You can best encourage your child to read if you read yourself. Let your child see how much you love reading by always taking time to read. You may encourage the whole family to allot at least half an hour every weekend solely for reading.
Collect Reading Materials And Keep Them Within Reach
You may want to start investing in good books and other reading materials. Choose books or magazines that your child may be interested in (for example, if he likes cars and trains, then get a set of books on cars and trains), as well as those that you may have loved to read when you were a child. Although your child may be showing a particular interest, you may also introduce other literary genres or topics in order to broaden his interests and knowledge. Still, let your child take the lead and choose books or magazines to buy.
Keep these reading materials within your child’s reach so that your child may discover their different uses— whether to inform, entertain, or simply create a pleasant experience.
Create Opportunities To Read
There are endless ways to encourage your child to read wherever you and your child could be. If you’re in the car, you can play “I spy the letter ____, or I spy the word ____.” If you’re in the grocery or mall, looking for brands of your everyday commodities could be a good way to start to read. Posting notes or rules at home not only encourages reading but also lets the child imbibe the importance of reading.
Set A Limit For TV And Computer Use
Compared to simply watching and clicking on the computer, reading a book involves more brain processing. This is why most children, and even adults, prefer using the television or computer than reading a book—these activities involve less brain work. Thus, if you are determined to instill the importance of reading in your child, you may have to limit the hours of watching TV and using the computer.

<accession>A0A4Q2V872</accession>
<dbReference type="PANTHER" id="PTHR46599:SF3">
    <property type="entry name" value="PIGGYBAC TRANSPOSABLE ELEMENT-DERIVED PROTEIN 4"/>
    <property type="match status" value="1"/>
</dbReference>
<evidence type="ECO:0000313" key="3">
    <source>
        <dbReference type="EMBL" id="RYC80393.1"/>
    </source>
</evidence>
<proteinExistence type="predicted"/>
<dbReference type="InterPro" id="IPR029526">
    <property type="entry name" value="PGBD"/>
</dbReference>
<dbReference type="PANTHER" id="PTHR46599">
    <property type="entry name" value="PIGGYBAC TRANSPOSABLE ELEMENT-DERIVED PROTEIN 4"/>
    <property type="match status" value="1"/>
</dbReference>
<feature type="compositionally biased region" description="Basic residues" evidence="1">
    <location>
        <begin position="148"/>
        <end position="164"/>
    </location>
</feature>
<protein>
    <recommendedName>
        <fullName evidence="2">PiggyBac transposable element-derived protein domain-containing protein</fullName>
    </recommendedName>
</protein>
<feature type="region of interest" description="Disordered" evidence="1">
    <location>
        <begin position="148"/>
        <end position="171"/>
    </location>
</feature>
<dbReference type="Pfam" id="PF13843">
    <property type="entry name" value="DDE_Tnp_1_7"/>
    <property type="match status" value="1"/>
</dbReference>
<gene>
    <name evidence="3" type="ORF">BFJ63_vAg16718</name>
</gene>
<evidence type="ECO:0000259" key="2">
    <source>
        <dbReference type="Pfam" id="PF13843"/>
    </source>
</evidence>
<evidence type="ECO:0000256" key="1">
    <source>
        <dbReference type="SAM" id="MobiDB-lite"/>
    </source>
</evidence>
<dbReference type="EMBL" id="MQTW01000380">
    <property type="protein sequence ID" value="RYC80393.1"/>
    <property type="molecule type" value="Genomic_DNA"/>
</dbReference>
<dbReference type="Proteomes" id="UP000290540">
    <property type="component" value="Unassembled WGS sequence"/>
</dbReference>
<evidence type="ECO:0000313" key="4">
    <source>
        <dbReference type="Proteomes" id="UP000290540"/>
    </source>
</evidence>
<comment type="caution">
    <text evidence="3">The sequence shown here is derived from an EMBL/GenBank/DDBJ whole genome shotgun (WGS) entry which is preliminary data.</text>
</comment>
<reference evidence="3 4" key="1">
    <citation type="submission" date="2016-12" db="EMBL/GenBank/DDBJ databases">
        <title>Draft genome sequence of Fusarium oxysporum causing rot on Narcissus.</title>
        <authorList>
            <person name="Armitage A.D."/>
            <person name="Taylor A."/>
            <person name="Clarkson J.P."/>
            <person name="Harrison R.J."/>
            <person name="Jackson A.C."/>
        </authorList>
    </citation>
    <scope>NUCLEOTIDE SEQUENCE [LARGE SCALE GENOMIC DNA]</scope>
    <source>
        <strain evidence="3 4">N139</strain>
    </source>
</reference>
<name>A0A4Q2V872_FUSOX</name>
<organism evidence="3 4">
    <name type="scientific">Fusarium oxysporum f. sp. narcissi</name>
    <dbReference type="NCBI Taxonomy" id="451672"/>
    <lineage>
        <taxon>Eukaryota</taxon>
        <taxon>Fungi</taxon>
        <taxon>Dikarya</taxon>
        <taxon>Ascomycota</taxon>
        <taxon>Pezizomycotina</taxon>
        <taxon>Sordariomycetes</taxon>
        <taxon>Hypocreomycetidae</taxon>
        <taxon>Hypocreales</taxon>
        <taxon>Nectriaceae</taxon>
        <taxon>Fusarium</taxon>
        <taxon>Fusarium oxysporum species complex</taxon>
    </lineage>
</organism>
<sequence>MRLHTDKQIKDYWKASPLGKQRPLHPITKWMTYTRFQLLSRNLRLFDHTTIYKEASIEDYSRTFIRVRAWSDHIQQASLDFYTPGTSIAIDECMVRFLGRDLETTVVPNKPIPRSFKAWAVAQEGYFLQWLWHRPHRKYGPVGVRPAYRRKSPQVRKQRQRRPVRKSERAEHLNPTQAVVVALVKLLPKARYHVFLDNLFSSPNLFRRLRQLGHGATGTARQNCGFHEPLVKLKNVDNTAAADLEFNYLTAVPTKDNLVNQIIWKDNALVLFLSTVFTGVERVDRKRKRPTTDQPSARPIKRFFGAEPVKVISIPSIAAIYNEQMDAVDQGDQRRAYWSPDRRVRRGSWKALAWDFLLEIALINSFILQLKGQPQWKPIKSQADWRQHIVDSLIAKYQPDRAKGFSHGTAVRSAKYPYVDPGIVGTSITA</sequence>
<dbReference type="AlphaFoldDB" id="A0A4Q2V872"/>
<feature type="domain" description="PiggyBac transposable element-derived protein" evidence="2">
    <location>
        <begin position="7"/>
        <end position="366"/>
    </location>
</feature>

Learning how to read may pave the way to your child’s future academic success. Moreover, nurturing your child’s love for reading may inspire him to realize his future career or work passions.
About The Author:
Barbara Harpe has run Gainesville FL Preschools for over 32 years. Her expertise is in teaching children from preschool to elementary. She advocates parental involvement since she and her husband have always been partners in raising their children.
Make new friends
And keep the old
One is silver
And the other’s gold
Ah, friends. They’re worth their weight in gold, and just like gold, you can’t have too many of them. At some point in life, you (and your child) are going to find yourselves in a situation where you’re feeling lonely and in need of a good friend. Maybe you’ve just moved to a new town. Maybe your child is starting at a new school. Maybe his best friend (or yours) away. Even if you’re already blessed with a circle of good friends, there’s always room for one more. But make no mistake, it’s not always an easy task, especially if you’re quiet or shy. It’s never too early to start teaching your child how to make (and keep) new friends, so here are a few tips to make it a bit easier:
Join a playgroup
Find a local parents’ club or organization that has regular playdates already organized. Playgroups are usually grouped by age, which makes it easier for your child to bond with others. And since you’ll be going through the same parenting joys and sorrows as the other parents in the playgroup, you’ll have plenty to talk about.
Join a class
There’s nothing like shared interests to jump start a conversation. Sign your child up for a class he loves, like ballet or soccer or gymnastics so that he can meet people who like the same things he does.